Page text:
“Ladies and gentlemen, I think we may need to stop the service at this point to attend to Mrs Lillian Barrington-Smythe.” The service was stopped and people came to Lillian’s aid.

Standing out the front of the church. A string quartet plays. “Ruined, but not quite,” says Lillian. She clicks at Scotty to bring champagne to them.

“Four years at RADA,” says Amy. “People forget.”

“That was the I-didn’t-know-what-to-do-with-myself phase,” says Lillian. “I still got my degree, though.”

Scotty offers a flute to Amy.

“Not ruined completely, but left to hang as a bloody rag in the memory of the special day,” says Lillian. “Penny is a witch. She led that rabble against mother’s will. You can’t blame me, I am only thinking of my children.”

Scotty offers Lillian a flute of champagne.

“I was imagining your cock caught in my throat the whole time, Scotty.”

“Oh, Jesus!” Scotty makes retching sounds. “Can you please just stop talking to me?” He backs away.

Tuesday, November 15, 2016

Amy And Lillian Hunt Down The Gossip

Lillian takes two Panadol out of the packet and proceeds to look for a glass to get water to wash them down.

“Don’t think I don’t know who’s been spreading gossip about me. After all the nice things I’ve said about…” Lillian looks at Amy. “When I get hold of her, I’ll tear out every hair of her… moustache!”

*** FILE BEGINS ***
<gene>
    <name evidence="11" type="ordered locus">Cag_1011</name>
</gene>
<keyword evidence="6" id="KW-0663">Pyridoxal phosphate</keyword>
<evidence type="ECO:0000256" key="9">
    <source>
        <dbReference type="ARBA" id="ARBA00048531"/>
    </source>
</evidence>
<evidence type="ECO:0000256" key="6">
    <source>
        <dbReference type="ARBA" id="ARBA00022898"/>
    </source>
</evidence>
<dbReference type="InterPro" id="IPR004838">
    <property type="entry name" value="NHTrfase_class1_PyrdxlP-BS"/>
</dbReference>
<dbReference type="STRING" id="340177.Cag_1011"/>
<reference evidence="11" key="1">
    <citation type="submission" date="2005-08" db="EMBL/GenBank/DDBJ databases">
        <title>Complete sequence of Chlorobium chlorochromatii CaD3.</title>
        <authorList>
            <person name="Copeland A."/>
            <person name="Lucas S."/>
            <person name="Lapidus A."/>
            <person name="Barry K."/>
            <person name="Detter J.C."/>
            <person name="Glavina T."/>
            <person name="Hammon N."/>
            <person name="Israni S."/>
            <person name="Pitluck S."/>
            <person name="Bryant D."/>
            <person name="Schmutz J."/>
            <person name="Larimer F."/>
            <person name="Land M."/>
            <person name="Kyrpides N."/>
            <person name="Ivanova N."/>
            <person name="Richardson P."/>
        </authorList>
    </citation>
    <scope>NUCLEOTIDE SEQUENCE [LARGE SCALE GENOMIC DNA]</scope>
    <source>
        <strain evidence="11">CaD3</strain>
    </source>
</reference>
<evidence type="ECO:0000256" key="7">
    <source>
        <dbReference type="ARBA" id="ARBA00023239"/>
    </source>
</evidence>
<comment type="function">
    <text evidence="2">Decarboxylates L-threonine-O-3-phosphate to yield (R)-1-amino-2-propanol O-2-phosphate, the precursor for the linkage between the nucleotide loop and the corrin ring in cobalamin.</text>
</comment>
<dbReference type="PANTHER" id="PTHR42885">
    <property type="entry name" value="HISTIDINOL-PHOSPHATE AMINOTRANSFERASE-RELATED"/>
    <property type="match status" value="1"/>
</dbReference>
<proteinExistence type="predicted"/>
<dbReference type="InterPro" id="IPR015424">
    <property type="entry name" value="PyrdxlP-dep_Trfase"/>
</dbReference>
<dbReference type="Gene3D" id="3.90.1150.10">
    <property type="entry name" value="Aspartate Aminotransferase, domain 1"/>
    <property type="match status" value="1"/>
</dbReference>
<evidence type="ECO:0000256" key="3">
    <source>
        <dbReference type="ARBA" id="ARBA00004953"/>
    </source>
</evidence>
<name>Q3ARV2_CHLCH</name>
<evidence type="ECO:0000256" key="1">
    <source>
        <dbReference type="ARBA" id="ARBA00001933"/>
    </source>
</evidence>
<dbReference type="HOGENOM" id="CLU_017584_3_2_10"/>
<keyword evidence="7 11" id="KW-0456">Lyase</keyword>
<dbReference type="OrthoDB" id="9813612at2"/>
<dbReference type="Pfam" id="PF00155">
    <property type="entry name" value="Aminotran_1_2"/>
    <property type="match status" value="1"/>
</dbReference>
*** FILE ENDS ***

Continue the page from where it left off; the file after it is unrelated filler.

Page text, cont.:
Lillian looks in the cupboard but there aren’t any clean glasses.

“I hope you don’t mean me?” says Amy.

Lillian finally picks up half a glass of wine left over from the night before.

“Depends,” says Lillian. “What have you been saying?”

“Saying? I don’t know what you mean?”

Lillian lifts the wine glass to her mouth and washes the Panadol down.

“Someone has being saying that I took the money, again.”

“Who’s been saying that?”

“That is what I am asking?”

“Me? I hope you aren’t saying it was me?”

“I’m just trying to get to the bottom of it.”

“But, you did take the money.”

“Yes, yes,” says Lillian exasperated. “I’m just trying to find out who knows about it?”

“Oh, who knows about it?” says Amy. “Nephew Charlie knows about it.”

“Nephew Charlie?”

“Yes, Nephew Charlie.”

“Who says Nephew Charlie knows about it?”

“Nephew Charlie.”

“Nephew Charlie?”

“That’s who says he knows about it.”

“Nephew Charlie says he knows about it?”

“Yes, Grandma Tito confided in him, that she knows what you were up to,” says Amy. “But it is now up to everyone else to fight you, as she is to old and tired, or some nonsense.”

“Nephew Charlie, why that little rat!” says Lillian.

“Does Tito have a current competency test?”

“How she passes competency tests is anyone’s guess,” says Lillian.

“Well, she must answer the majority of the questions correctly…”

“She still goes to old Doc Burns…”

“He must be 100…”

“102,” says Lillian. “That’s how she does it, they had a thing when they were teenagers, Doc Burns still sees the 18 year old he once knew.”

Lillian picks up her phone. She dials. “Reggie?... It’s…err…. um Faylene.”

“Faylene?” Amy questions out loud.

“You still in contact with Rupert?... He still in the same line of business?... excellent… Yes… Two on the nose?... Yes, I’ll pass the information on that way… Lovely, Reggie, yes, we must catch up soon… yes, it’s been too long… Denis… no… no… nothing anyone can do.”

Lillian pushes end on her phone.

“Faylene?” questions Amy.